Basic information about the temple
|Moolavar:||Nageswarar||Ambal / Thayar:||Girigujaambikai, Kundramaamulaiyammai|
|Timing:||6 to 12.30 & 4 to 8.30||Parikaram:|
|Temple group:||Paadal Petra Sthalam (Kaveri Then Karai)||–|
|Sung by:||Temple set:|
|City / town:||Tirunageswaram||District:||Thanjavur|
|Maps from (click):||Current location||Kumbakonam (6 km)||Mayiladuthurai (33 km)|
|Thiruvarur (37 km)||Thanjavur (47 km)|
Sthala puranam and temple information
On the night of Maha Sivaratri, Nagaraja (lord of the nagas) is said to have worshipped Lord Siva at four 4 temples– one during each jamam of the night. In order, these temples are the Nageswarar temple at Kumbakonam, Nageswarar temple at Tirunageswaram, Seshapureeswarar temple at Tirupampuram, and Naganathar temple at Nagore. This place used to be called Champakavanam (or Shenbagaranyam), after the forest of Champaka (Shenbagam) trees that dominated the area.
Sekkizhar, the compiler of Periya Puranam, performed the inaugural recital of his epic here, and this is considered one of his favourite temples (for which reason, the presiding deity at the temple at Kunnathur in Chennai – Sekkizhar’s birthplace – is Naganathar).
Once, Sukarma (the son of Sage Suseelar) was bit by Takshaka the snake, as a result of which the sage cursed Takshaka to be born as a human. Takshaka approached Sage Kashyapa for a solution, and the sage asked him to install a Lingam and offer worship to Siva, at this place. After much penance, Takshaka was blessed by Siva and relieved from his curse.
After hearing the above incidents, Rahu realised that this would be the safest place for him, and so he moved here permanently with his wives Simhi and Chitralekha. Rahu is said to be in benevolent form here, blessing devotees with positive outcomes and removing hurdles in their lives. For this reason, this temple is considered a Rahu sthalam, and is one of the Kumbakonam Navagraham temples, as well as being a sarpa dosha nivritti sthalam. Rahu has a separate shrine in the north-eastern portion of the 2nd prakaram, and unlike at most other temples, Rahu here is depicted here with a human face. It is believed that the milk offered to Rahu for abhishekam during rahukalam time, turns blue.
During the churning of the ocean, Vishnu as Mohini determined that only the Devas would receive the amritam. However, one asura – under the advice of Sukracharya – disguised himself as a Deva and received amritam. Suryan and Chandran brought this to Vishnu’s attention, who tapped the asura with the ladle used to distribute the amritam, causing the asura’s head to be severed. The remorseful asura prayed to Lord Siva, who gave the two parts of him the body of a snake, and place among the planets, as celestials – these two are Rahu and Ketu. So Rahu and Ketu occasionally get their revenge on Suryan and Chandran by causing solar and lunar eclipses!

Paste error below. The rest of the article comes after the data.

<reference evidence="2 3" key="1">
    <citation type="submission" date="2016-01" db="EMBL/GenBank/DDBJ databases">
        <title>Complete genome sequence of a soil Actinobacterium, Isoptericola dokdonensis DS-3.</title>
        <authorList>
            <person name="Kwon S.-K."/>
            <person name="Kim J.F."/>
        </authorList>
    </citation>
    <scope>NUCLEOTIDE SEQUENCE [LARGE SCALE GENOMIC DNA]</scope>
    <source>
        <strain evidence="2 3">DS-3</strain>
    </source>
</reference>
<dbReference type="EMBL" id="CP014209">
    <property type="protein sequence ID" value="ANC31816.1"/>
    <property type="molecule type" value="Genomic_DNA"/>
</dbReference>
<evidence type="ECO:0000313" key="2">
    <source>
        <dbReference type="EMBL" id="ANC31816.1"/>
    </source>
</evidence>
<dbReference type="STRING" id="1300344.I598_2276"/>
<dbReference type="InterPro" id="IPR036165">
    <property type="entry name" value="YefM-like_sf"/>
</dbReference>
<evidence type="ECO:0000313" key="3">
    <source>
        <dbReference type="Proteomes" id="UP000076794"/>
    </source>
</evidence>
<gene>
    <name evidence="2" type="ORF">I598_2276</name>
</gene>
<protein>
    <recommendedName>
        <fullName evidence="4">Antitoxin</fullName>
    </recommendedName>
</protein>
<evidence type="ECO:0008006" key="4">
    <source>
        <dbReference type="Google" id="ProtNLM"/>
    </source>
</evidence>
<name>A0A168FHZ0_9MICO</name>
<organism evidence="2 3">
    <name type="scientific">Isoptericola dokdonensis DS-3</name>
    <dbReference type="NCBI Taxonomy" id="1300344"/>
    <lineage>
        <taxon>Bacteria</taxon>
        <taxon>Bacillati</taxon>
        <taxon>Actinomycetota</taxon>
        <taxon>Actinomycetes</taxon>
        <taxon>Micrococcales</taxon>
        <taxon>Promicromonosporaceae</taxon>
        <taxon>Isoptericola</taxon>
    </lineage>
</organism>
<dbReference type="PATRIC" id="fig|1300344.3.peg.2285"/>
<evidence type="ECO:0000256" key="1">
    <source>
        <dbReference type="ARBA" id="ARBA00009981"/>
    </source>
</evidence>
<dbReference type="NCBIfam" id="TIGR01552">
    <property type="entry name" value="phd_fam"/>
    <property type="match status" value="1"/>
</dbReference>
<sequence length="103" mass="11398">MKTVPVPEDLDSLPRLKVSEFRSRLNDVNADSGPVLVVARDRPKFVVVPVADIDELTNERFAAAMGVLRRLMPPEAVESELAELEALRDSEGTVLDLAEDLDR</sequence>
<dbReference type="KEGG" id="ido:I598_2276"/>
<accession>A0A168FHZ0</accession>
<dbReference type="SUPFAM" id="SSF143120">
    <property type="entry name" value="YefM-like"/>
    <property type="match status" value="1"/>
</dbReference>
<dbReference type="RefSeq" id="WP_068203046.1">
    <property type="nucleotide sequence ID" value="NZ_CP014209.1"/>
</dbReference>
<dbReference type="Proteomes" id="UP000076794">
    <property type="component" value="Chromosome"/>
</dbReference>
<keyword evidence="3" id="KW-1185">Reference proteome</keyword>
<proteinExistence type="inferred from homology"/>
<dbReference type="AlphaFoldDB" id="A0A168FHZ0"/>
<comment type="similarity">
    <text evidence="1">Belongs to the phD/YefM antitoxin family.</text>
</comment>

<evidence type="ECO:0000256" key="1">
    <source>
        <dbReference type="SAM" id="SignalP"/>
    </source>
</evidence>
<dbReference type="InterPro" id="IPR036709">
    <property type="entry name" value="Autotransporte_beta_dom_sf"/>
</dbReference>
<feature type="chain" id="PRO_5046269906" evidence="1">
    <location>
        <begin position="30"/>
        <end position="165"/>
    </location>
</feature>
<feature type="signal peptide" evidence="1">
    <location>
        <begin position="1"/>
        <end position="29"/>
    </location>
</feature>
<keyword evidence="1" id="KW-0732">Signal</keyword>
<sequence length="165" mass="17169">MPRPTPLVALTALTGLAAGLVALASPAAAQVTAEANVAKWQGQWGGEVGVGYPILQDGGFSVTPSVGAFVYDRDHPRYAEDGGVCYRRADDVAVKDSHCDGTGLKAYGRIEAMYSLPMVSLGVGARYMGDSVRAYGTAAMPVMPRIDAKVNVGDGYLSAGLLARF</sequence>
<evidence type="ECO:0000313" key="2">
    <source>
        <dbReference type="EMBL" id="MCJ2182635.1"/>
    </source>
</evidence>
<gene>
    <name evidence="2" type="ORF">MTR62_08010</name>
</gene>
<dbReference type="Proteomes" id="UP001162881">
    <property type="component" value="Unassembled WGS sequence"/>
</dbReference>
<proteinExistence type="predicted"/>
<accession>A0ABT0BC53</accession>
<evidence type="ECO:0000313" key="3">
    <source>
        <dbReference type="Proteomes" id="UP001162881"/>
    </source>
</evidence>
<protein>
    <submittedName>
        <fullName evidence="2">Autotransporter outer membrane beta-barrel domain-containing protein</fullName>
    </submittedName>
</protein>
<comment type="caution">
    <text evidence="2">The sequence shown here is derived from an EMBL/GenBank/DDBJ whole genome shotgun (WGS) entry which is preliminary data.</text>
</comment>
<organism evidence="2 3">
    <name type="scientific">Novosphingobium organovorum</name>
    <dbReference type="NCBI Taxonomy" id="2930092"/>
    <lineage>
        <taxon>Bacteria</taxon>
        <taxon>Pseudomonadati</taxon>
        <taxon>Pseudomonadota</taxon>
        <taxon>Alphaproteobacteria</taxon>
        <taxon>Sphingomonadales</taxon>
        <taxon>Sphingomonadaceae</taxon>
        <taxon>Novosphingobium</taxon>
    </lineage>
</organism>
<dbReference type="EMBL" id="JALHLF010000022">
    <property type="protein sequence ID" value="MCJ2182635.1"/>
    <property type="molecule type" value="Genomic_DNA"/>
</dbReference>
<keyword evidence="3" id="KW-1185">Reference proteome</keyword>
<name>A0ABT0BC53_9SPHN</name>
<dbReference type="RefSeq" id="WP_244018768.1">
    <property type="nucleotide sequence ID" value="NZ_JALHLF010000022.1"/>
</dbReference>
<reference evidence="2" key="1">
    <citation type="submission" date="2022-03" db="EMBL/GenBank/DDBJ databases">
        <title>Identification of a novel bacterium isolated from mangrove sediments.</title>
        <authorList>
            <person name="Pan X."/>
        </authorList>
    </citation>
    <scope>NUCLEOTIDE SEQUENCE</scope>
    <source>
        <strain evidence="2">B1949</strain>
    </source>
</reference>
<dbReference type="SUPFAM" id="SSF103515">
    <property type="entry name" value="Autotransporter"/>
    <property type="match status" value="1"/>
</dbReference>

In addition to Takshaka and Rahu, several nagas are associated with worshipping at this temple, including Karkotakan and Adiseshan, the first of the nagas who was also given darsanam of Siva here. As a result of this, the deity here came to be known as Nanganathar or Nageswarar.
There is a separate sub-complex for Devi at this temple, located on the right (north) when entering the vast temple complex from the eastern entrance. Here, at the request of Sage Bringhi, Amman, Lakshmi and Saraswati are enshrined together in the same sannidhi – this is a very unusual and rare depiction. It is believed that they are in deep meditation upon Siva, and Maha Bhairavar is said to be guarding and assisting them. Girigujambigai Amman at this temple is said to be a swayambhu murti and so no abhishekam is performed for the murti.
Indra is said to have worshipped Parvati as Girigujambigai here, to be relieved of the curse by Sage Gautama, for having behaved inappropriately with Ahalya. Sage Bhagirata as well as Nala (of Tirunallar fame) are said to have offered worship here. According to the sthala puranam, Nandi worshipped Siva here and received the title Nandeeswaran, thereby being elevated to a status equivalent of Lord Siva Himself. Similarly, Vinayakar received the title of Ganapati here.
This Chola temple was built initially by Aditya Chola I in the 10th century, with subsequent additions and renovations by later Chola kings, and also by other dynasties including the Nayaks, who constructed the large mandapam inside the temple. The Vinayakar shrine on the east of the temple complex has a Ganapati yantram inside, and was installed by the saint Sadasiva Brahmendrar. The temple also houses some fabulous examples of classic Chola architecture.
Other information for your visit
This is one of five temples around Kumbakonam called the Kumbakonam Pancha Krosha sthalams, which represent the temples where some of the amritam fell, when Siva as a hunter broke open the pot containing the seeds for germination of new life. These five temples are: Nageswarar, Tirunageswaram; Mahalingeswarar, Tiruvidaimaruthur; Swaminathar, Swamimalai; Sundareswarar, Koranattu Karuppur; and Airavateswarar, Darasuram.
Very close to this temple is the Oppiliappan temple (Divya Desam temple dedicated to Lord Vishnu).